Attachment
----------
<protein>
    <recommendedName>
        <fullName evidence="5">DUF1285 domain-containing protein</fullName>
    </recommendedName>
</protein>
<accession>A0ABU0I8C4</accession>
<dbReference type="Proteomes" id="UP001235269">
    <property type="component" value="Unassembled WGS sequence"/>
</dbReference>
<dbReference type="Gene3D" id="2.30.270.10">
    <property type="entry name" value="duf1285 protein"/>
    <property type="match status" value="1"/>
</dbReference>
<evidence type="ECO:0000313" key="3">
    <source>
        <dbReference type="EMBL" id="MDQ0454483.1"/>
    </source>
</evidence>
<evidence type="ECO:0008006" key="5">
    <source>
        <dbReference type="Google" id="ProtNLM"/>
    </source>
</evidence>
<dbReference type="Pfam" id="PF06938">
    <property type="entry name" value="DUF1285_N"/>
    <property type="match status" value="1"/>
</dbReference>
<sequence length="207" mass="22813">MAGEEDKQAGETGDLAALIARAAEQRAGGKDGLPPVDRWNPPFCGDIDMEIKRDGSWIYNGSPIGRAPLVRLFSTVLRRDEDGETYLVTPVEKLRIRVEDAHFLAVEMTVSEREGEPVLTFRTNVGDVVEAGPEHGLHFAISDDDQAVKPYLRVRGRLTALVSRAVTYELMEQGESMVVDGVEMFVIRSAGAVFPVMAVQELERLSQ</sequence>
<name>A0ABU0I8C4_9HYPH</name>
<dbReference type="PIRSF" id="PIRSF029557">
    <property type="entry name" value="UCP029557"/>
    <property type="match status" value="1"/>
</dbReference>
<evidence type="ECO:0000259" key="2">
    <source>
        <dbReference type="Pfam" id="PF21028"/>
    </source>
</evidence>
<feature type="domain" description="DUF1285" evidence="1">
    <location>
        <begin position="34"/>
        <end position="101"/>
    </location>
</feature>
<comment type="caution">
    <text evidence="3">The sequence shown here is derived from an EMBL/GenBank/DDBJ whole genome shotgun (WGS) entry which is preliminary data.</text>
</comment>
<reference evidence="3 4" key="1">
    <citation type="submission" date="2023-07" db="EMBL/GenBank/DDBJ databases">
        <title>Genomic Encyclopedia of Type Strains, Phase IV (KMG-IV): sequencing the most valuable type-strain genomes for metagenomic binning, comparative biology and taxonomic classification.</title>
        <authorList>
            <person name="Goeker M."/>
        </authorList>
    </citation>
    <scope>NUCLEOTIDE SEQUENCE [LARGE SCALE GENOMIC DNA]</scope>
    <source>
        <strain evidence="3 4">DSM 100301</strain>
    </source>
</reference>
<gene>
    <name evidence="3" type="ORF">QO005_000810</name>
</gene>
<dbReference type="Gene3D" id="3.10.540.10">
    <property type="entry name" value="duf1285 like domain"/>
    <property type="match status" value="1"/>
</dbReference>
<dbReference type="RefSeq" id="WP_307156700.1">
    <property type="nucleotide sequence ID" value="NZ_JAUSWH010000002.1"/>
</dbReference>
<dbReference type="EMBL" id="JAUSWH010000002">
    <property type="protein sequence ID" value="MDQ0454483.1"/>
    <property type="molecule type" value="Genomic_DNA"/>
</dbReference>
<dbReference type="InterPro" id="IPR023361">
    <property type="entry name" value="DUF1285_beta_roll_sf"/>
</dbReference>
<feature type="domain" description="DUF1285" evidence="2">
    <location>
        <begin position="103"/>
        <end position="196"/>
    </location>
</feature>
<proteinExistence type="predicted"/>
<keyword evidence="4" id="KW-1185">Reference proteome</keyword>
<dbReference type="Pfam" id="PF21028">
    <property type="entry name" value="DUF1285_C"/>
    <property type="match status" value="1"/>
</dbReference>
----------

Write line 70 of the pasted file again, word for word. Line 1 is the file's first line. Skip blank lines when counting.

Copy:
<dbReference type="EMBL" id="JAUSWH010000002">